Pet owners take warning: Dog recovers after being attacked by coyote in Edmonds
EDMONDS, Wash. -- The Washington State Department of Fish and Wildlife is urging owners of small pets to keep a closer eye on them now that coyotes are on the hunt for food.
A dog was viciously attacked by a coyote this week in a back yard in Edmonds. The dog survived.
Neighbor Keisha Kimball had just fed her daughter breakfast when she spotted a coyote lurking in a wooded area just beyond her backyard.
She yelled at her husband, who started shooting video on his phone, she said.
Moments later, they looked closer and saw the coyote violently shaking a neighbor’s dog that had just been let outside to pee.
"He yelled down to me and he initially said it had a squirrel… what appeared to be a squirrel in its mouth. They realized it was the neighbor’s dog," Kimball said. "Just kinda shocked ‘cause it was crying and felt horrible."
Kimball told KOMO News the coyote immediately dropped the dog and took off after she started screaming.
Neighbor Jamie Kahn says the attack is something she often worries about with her cat, Charlie.
"Charlie will like to sun himself in our backyard sometimes, and my concern just in general is him potentially getting attacked by a coyote in the middle of the day," Kahn said.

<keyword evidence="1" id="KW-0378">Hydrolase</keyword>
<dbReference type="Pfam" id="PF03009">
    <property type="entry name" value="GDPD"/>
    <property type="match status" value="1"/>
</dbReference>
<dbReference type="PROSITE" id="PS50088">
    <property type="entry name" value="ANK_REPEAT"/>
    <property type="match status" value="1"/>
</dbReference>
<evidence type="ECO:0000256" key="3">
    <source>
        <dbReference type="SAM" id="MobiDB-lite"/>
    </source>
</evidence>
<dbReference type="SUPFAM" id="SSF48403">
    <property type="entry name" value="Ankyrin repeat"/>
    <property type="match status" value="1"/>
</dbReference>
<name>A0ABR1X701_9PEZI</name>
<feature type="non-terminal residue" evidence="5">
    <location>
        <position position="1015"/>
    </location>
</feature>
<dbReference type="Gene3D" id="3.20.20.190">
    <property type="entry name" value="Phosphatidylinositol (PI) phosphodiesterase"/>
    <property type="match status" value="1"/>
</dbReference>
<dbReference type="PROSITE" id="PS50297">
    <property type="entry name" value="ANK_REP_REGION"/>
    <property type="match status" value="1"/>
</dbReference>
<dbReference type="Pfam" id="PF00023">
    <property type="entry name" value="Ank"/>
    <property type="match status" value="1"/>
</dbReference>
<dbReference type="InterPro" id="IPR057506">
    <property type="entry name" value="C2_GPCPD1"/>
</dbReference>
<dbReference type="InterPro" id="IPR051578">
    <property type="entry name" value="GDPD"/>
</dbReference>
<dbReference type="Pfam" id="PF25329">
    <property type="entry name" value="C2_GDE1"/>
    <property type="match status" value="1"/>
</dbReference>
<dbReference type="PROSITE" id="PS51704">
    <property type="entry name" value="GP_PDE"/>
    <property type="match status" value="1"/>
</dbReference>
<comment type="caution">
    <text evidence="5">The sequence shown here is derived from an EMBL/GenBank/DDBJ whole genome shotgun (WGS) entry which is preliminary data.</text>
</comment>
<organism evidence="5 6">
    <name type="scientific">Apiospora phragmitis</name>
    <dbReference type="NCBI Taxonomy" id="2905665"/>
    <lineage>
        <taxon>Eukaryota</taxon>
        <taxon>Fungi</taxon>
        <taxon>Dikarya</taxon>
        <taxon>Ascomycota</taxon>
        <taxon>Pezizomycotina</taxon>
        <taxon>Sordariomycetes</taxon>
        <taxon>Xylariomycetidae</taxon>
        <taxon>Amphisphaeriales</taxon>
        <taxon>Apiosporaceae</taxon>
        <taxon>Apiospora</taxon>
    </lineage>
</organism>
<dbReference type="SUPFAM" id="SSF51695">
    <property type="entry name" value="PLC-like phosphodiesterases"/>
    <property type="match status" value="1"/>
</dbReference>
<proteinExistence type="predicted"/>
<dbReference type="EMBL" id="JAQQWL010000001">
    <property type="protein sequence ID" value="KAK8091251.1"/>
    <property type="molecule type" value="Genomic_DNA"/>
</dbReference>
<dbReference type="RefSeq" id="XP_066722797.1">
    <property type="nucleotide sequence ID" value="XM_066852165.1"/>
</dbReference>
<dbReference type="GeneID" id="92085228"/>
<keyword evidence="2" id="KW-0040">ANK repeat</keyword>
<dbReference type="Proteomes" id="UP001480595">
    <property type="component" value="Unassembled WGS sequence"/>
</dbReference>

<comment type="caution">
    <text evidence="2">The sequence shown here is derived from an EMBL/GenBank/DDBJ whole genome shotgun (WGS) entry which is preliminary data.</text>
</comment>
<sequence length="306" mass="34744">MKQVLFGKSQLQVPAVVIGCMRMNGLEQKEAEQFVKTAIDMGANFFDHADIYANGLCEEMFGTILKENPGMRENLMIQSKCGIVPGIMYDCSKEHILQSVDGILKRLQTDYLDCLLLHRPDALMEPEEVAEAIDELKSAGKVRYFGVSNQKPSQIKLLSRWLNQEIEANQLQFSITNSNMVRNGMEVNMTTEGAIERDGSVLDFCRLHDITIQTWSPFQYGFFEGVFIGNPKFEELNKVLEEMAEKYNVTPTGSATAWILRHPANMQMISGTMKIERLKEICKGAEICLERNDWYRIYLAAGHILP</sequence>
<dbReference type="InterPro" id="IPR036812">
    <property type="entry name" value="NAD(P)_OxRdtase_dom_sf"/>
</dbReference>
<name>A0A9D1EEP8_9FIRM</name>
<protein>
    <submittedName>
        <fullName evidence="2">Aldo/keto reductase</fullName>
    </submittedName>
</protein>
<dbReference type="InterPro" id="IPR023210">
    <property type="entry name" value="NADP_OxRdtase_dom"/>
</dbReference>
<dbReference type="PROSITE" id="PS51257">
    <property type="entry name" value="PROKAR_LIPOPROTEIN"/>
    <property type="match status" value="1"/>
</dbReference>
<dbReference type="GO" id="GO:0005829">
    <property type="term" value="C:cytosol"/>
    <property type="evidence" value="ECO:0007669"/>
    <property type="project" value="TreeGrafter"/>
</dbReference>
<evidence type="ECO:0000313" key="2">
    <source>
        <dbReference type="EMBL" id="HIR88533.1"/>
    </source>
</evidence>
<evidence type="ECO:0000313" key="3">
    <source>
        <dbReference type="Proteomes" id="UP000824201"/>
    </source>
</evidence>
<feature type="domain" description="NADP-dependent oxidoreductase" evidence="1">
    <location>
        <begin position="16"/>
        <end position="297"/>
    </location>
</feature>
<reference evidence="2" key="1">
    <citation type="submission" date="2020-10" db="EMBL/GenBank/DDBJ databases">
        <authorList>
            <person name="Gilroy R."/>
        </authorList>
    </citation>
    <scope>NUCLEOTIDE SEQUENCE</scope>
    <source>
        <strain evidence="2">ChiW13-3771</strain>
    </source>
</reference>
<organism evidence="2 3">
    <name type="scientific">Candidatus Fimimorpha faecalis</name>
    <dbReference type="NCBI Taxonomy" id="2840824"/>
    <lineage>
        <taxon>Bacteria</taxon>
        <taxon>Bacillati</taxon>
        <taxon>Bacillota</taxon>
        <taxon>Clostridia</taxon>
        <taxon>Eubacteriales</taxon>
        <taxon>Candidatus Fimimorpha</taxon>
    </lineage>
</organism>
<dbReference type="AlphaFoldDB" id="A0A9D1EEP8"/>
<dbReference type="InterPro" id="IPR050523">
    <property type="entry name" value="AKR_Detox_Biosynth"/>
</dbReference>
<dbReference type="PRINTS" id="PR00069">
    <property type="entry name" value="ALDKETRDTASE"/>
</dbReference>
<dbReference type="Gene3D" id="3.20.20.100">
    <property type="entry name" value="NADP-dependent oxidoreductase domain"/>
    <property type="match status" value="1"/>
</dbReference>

Every year at around this time, coyotes become active across Western Washington, a spokesman for the Washington State Department of Fish & Wildlife said. It's not unusual.
The coyote's pups come out of the den. The parents searching for food. They will go to great lengths to find it, the spokesman said.
"Generally speaking, if a person’s around… if you’re with your pet… it’s not going to be targeted," said Capt. Alan Myers. "If it’s left alone for long periods of time, then it may become a prey of opportunity."
Typically, the search period for food lasts until around June, Myers said.
But it’s a good idea to keep small pets, like dogs and cats, in at night year-round and don’t leave their food out either.
If you see a coyote, don’t run, Myers said. Get aggressive and loud. You can use things like pepper spray or put some vinegar in a squirt gun to try to scare them away, Myers said.
Oliver, the dog attacked by a coyote in Edmonds, lost about half his blood by the time he made it to emergency veterinary care, his owner told KOMO News.
Luckily, he’s doing well and already back home.
"Everything kind of aligned how it worked out well and Oliver’s alive, so awesome to hear," Kimball said.